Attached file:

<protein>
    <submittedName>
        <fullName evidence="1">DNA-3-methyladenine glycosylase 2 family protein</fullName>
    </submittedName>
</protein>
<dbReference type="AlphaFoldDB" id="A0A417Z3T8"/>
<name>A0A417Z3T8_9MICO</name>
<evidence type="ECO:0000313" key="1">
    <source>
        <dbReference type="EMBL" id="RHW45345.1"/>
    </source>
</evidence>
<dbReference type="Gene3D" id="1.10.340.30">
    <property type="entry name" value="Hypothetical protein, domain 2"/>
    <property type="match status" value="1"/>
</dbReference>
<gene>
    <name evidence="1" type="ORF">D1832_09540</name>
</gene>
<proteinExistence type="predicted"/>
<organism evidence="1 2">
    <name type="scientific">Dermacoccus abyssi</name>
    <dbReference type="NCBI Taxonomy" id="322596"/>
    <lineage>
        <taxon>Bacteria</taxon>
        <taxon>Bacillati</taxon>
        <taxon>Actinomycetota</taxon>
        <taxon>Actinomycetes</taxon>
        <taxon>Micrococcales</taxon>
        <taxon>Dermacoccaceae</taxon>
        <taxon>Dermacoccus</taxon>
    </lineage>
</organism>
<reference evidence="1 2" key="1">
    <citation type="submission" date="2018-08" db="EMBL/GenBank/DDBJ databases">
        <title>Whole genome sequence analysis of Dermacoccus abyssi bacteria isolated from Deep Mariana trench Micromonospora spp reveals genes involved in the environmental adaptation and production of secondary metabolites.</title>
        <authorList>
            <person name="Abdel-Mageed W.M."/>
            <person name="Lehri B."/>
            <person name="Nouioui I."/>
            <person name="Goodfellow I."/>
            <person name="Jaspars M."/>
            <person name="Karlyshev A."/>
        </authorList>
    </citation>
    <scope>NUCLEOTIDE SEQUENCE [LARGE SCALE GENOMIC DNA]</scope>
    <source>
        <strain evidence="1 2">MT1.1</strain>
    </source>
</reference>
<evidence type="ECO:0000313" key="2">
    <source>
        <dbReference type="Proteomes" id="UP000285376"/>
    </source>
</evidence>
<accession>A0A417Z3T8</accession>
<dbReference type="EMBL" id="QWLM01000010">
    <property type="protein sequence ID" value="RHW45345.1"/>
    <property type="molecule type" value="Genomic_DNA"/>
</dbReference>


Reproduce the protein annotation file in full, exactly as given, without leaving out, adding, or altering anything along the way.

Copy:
<protein>
    <submittedName>
        <fullName evidence="1">DNA-3-methyladenine glycosylase 2 family protein</fullName>
    </submittedName>
</protein>
<dbReference type="AlphaFoldDB" id="A0A417Z3T8"/>
<name>A0A417Z3T8_9MICO</name>
<evidence type="ECO:0000313" key="1">
    <source>
        <dbReference type="EMBL" id="RHW45345.1"/>
    </source>
</evidence>
<dbReference type="Gene3D" id="1.10.340.30">
    <property type="entry name" value="Hypothetical protein, domain 2"/>
    <property type="match status" value="1"/>
</dbReference>
<gene>
    <name evidence="1" type="ORF">D1832_09540</name>
</gene>
<proteinExistence type="predicted"/>
<organism evidence="1 2">
    <name type="scientific">Dermacoccus abyssi</name>
    <dbReference type="NCBI Taxonomy" id="322596"/>
    <lineage>
        <taxon>Bacteria</taxon>
        <taxon>Bacillati</taxon>
        <taxon>Actinomycetota</taxon>
        <taxon>Actinomycetes</taxon>
        <taxon>Micrococcales</taxon>
        <taxon>Dermacoccaceae</taxon>
        <taxon>Dermacoccus</taxon>
    </lineage>
</organism>
<reference evidence="1 2" key="1">
    <citation type="submission" date="2018-08" db="EMBL/GenBank/DDBJ databases">
        <title>Whole genome sequence analysis of Dermacoccus abyssi bacteria isolated from Deep Mariana trench Micromonospora spp reveals genes involved in the environmental adaptation and production of secondary metabolites.</title>
        <authorList>
            <person name="Abdel-Mageed W.M."/>
            <person name="Lehri B."/>
            <person name="Nouioui I."/>
            <person name="Goodfellow I."/>
            <person name="Jaspars M."/>
            <person name="Karlyshev A."/>
        </authorList>
    </citation>
    <scope>NUCLEOTIDE SEQUENCE [LARGE SCALE GENOMIC DNA]</scope>
    <source>
        <strain evidence="1 2">MT1.1</strain>
    </source>
</reference>
<evidence type="ECO:0000313" key="2">
    <source>
        <dbReference type="Proteomes" id="UP000285376"/>
    </source>
</evidence>
<accession>A0A417Z3T8</accession>
<dbReference type="EMBL" id="QWLM01000010">
    <property type="protein sequence ID" value="RHW45345.1"/>
    <property type="molecule type" value="Genomic_DNA"/>
</dbReference>